In our previous topics, we were discussing the basic concept of direct stresses and bending stresses, where we have discussed that if a body is subjected to axial tensile or compressive loads and also to bending moments, in that situation there will be produced direct stress and bending stress in the body.

We have determined there the resultant stress when a column will be subjected with an eccentric load and load was eccentric with respect to single axis i.e. YY axis.

Today we will continue here with one very important topic in strength of material i.e. difference between direct stress and bending stress and also we will see here resultant stress when a column will be subjected with an eccentric load and load will be eccentric with respect to both axes i.e. XX and YY axis.

Let us go ahead step by step for easy understanding, however if there is any issue we can discuss it in comment box which is provided below this post.

Before going ahead, let us first brief here the basics of direct stresses and bending stresses for easy understanding and after that we will see here the determination of resultant stress when a column will be subjected with an eccentric load and load will be eccentric with respect to both axes i.e. XX and YY axis.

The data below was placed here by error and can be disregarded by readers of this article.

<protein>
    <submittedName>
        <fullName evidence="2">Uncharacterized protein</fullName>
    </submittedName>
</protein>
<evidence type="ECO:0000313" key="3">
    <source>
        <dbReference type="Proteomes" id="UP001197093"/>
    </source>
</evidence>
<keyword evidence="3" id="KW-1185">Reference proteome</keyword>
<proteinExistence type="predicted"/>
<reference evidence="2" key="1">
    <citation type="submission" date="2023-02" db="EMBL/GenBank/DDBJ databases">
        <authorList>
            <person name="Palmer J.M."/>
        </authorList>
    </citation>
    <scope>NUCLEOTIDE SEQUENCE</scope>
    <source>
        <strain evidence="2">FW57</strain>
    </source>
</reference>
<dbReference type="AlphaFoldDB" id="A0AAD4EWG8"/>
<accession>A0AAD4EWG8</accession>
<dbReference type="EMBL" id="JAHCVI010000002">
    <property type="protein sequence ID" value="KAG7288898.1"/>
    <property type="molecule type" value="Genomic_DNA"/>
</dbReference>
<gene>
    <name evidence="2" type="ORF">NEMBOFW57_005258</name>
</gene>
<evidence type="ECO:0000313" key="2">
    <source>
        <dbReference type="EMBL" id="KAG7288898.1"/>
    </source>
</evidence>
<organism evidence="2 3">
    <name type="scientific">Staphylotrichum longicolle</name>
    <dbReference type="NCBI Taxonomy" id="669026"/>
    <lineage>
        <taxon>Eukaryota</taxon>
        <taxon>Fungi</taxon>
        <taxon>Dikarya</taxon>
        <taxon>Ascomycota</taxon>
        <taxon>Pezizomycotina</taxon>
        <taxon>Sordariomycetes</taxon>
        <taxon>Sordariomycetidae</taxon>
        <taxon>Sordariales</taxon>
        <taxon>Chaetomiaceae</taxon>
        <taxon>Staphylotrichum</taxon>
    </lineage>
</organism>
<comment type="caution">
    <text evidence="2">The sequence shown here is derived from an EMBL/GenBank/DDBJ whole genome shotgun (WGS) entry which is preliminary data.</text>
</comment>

As we have discussed that when a body will be subjected with an axial tensile or axial compressive load, there will be produced only direct stress in the body. Similarly, when a body will be subjected to a bending moment there will be produced only bending stress in the body.

Now let us think that a body is subjected to axial tensile or compressive loads and also to bending moments, in this situation there will be produced direct stress and bending stress in the body.

### Direct stress

Let us consider one column, as displayed in following figure, which is fixed at one end and let us apply one load P axially to the other end of the column. In simple, we can say that column will be subjected to compressive load and as load is applied axially, there will be developed direct compressive stress only in the body and intensity of this direct compressive stress will be uniform across the cross section of the column.
We have following information from above figure